Bride and Gloom? It’s a once-successful opera…

For once, an intelligent English title.


press release:

In summer 2019 Bampton Classical Opera will present Stephen Storace’s lively two-act comedy about unhappy newlyweds Gli sposi malcontenti (1785), under the title Bride and Gloom. The company has already staged Storace’s other Viennese opera Gli equivoci (The Comedy of Errors) with great success in 2000-1. The production will be designed and directed by Jeremy Gray, conducted by Anthony Kraus and will be sung in English.

Stephen Storace’s Gli equivoci (The Comedy of Errors), one of the most significant of the many little-known operas staged by Bampton Classical Opera over the past 25 years, proved to be a revelation. The Times commented: “the forgotten Storace, like steak-and-kidney pudding, is a victim of the inverted snobbery of the English” and praised the “brilliantly handled” extended ensemble finales, the “deft and delicate scoring” and the surprising maturity of this 24-year-old English composer, collaborating at that time in Vienna with Lorenzo da Ponte.

A year before Gli equivoci, in 1785, Stephen was commissioned by Emperor Joseph II to produce his first opera Gli sposi malcontenti. The commission undoubtedly stemmed from the Emperor’s infatuation with Stephen’s sister, Nancy Storace, then engaged as prima donna in the imperial Viennese Italian opera. Despite little experience as a composer, Stephen had absorbed many of the latest musical trends through his recent travels in Italy with his sister, and in Vienna through his close friendship, and perhaps study, with Mozart. Although the first performance of Sposi was hardly smooth – Nancy lost her voice during the first act and retired from the stage for several months – it nevertheless entered the repertory of the Burgtheater and was subsequently well-received in Prague, Leipzig, Vienna and Paris.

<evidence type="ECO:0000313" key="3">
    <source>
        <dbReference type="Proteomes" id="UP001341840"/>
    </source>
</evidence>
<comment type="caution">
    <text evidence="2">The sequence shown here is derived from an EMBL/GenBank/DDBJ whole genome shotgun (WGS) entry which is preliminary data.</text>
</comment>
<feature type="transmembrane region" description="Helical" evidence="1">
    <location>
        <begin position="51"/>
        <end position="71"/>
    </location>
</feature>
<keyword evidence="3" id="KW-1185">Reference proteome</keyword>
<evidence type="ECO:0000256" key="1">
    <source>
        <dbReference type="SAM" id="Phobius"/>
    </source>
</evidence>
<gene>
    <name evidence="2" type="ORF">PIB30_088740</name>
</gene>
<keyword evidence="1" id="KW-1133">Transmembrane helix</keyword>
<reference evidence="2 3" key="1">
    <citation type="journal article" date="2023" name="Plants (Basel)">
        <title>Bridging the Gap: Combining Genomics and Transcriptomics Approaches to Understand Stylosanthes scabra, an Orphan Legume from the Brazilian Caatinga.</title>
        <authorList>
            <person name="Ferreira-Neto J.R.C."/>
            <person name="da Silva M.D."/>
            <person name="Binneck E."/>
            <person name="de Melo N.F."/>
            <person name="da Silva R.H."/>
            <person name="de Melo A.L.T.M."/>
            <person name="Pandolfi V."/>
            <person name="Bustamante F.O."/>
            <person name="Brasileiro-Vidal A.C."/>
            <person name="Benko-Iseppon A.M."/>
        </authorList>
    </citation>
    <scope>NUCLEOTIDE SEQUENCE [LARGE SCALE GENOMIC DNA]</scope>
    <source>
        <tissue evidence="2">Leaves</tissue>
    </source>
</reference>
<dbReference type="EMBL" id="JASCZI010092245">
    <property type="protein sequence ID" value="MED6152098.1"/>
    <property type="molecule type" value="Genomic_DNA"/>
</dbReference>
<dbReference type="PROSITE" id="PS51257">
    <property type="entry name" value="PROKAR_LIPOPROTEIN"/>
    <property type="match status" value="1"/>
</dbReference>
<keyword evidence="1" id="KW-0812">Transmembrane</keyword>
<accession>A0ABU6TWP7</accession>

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  • I noticed “Tickets for Bampton are £15 (£5 for children under 16)”.

    A seat at the refurbished Odeon Leicester Square to see Mary Poppins Returns costs £18.25. We’re not going.

    • I’m not sure I understand this, but should say this is the ticket price for the Oxfordshire performance of Amahl and the Night Visitors (21 December)

      • The point I’m making is that £15 for live entertainment is good value compared with a movie in Leicester Square that has economies of scale. It can be shown in 1,000 cinemas simultaneously but still costs £18.25.

        Poor value, IMO.

        • Oh thank you! Our summer opera prices are more than that, but of course live opera is massively expensive. Still cheaper than football, though (so I’m told…)

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